Jesus went out of the house and sat beside the sea. Such great crowds gathered around him that he got into a boat and sat there, while the whole crowd stood on the beach. And he told them many things in parables, saying: “Listen! A sower went out to sow. And as he sowed, some seeds fell on the path, and the birds came and ate them up. Other seeds fell on rocky ground, where they did not have much soil, and they sprang up quickly, since they had no depth of soil. But when the sun rose, they were scorched; and since they had no root, they withered away. Other seeds fell among thorns, and the thorns grew up and choked them. Other seeds fell on good soil and brought forth grain, some a hundredfold, some sixty, some thirty. Let anyone with ears listen!”
—from Matthew 13:1-9, 18-23
It’s almost impossible to hear this parable during these summer temperatures in San Antonio and not immediately look at the seeds that are scorched. It’s hard not to feel a bit sapped energy wise. And yet this parable is about something much more than trying to identify what kind of seed we are—or even what kind of garden we are tending. This story is really about God’s abundance.
I remember talking with my spiritual director years ago about how I felt like God had to keep hitting me between the eyes with obvious insights to get my attention. My whole focus at that point was on my shortcomings. Why wasn’t I getting the message more quickly? Why was I such a burden to God that I required so much handholding and reminding of the most basic things? Everything shifted for me when my spiritual director said, “Rather than seeing these reminders as a reprimand, why don’t you think about it as abundance? God has so many seeds to sow, far more than are even needed. What if God’s not terribly concerned about which ones take root or not? What if you trust that your job is to receive and notice the ones that are flourishing?”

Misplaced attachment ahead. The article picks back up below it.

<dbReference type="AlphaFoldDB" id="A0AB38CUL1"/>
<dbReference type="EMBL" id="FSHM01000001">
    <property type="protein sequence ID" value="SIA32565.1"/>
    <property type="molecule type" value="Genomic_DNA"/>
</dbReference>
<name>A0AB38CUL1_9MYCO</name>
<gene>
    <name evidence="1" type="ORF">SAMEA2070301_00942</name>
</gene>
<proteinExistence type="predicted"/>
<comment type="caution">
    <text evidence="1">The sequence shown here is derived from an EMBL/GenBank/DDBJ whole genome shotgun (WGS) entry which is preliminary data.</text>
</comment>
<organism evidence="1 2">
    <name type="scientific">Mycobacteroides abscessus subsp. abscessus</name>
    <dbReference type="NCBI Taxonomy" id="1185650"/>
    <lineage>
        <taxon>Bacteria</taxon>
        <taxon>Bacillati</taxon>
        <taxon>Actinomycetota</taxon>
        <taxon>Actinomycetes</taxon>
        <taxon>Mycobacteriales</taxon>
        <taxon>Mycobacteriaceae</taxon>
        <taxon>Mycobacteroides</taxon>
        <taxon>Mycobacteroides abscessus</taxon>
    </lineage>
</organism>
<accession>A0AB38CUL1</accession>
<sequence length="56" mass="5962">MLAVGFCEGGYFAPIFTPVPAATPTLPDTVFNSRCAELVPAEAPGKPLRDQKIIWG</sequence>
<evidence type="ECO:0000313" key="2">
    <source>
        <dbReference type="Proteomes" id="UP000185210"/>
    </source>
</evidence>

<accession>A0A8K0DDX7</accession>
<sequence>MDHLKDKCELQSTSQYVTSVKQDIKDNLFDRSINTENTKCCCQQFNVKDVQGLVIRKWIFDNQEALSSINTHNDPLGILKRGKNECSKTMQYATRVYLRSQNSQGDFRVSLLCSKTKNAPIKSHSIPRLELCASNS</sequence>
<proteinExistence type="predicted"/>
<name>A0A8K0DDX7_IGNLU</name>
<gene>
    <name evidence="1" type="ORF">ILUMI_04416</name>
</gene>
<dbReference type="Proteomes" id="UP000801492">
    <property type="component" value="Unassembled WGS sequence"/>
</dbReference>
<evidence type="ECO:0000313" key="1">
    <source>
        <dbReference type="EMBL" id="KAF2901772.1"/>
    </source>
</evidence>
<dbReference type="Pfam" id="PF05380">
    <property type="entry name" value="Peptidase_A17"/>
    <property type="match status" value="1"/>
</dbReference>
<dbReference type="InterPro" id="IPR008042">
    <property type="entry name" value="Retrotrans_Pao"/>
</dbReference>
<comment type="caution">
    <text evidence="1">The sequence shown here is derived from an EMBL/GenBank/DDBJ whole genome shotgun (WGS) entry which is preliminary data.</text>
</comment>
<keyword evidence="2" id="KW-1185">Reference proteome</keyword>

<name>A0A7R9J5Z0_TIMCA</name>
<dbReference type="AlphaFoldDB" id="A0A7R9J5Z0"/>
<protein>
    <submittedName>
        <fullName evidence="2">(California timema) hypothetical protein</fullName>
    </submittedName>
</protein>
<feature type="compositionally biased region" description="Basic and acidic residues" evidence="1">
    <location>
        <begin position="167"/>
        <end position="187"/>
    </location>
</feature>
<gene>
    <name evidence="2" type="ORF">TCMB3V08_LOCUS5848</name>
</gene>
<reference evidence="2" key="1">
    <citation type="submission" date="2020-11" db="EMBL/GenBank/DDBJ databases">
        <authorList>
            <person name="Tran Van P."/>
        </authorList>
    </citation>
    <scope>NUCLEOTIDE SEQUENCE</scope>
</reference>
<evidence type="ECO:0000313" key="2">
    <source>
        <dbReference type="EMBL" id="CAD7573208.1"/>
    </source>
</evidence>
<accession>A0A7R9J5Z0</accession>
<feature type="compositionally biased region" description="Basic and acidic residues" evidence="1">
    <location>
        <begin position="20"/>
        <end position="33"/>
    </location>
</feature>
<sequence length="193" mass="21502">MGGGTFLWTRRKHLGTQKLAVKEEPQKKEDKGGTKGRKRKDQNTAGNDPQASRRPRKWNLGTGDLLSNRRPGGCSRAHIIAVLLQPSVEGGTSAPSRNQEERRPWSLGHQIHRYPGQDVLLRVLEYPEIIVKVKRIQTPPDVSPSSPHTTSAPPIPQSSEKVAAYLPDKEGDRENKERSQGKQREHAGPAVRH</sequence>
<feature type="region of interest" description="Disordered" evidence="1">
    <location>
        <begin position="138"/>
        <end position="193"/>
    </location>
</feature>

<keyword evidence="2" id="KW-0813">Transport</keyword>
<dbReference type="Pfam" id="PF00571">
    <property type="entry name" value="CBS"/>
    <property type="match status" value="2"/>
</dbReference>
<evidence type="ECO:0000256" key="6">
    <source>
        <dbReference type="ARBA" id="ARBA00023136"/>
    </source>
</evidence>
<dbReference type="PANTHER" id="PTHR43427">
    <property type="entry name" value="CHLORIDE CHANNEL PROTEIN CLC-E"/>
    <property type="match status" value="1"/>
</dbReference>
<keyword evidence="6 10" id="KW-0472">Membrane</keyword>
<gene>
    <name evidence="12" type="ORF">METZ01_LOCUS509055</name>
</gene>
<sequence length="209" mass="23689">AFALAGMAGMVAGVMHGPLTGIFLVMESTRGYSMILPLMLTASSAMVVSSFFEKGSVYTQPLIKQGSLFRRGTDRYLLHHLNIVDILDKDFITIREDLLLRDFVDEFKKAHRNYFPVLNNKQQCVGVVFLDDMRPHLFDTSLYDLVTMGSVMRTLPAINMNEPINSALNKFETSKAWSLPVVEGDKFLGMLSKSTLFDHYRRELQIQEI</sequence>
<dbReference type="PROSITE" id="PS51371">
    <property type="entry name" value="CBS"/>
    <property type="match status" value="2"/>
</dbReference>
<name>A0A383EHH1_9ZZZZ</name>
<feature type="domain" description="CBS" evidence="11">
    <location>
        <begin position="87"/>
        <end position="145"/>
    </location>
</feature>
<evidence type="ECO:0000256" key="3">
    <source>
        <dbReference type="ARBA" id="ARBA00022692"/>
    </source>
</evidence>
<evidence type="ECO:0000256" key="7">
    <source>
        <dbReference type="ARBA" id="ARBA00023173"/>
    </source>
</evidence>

This is an important way for me to view my life, because it encourages me to look for the growth and the green spots, not the scorched places. It’s not about flogging myself when I find a place where I’ve clearly fallen short. It’s not even about worrying about weeds or watering. Instead, it’s about practicing deep and abiding gratitude. Finding a patch of growth and progress even in the most difficult moments. Celebrating a conversation with a friend I haven’t heard from in a while. Taking pleasure in doing something for someone who’s having a hard week. They are small acts and gestures, but they contribute to the overall greening of my soul—and the world.
It’s often easier to focus on the scorched places and miss the real growth and fruit emerging right under our noses. A simple moment of reflection at the end of the day, naming a few graces we have seen and experienced, can open our hearts to God’s abundance. Then we can move towards growth, rather than berating ourselves for those places that are not fully blooming. My hope is that, in these summer months, you have opportunities to notice places and people who evoke gratitude in you.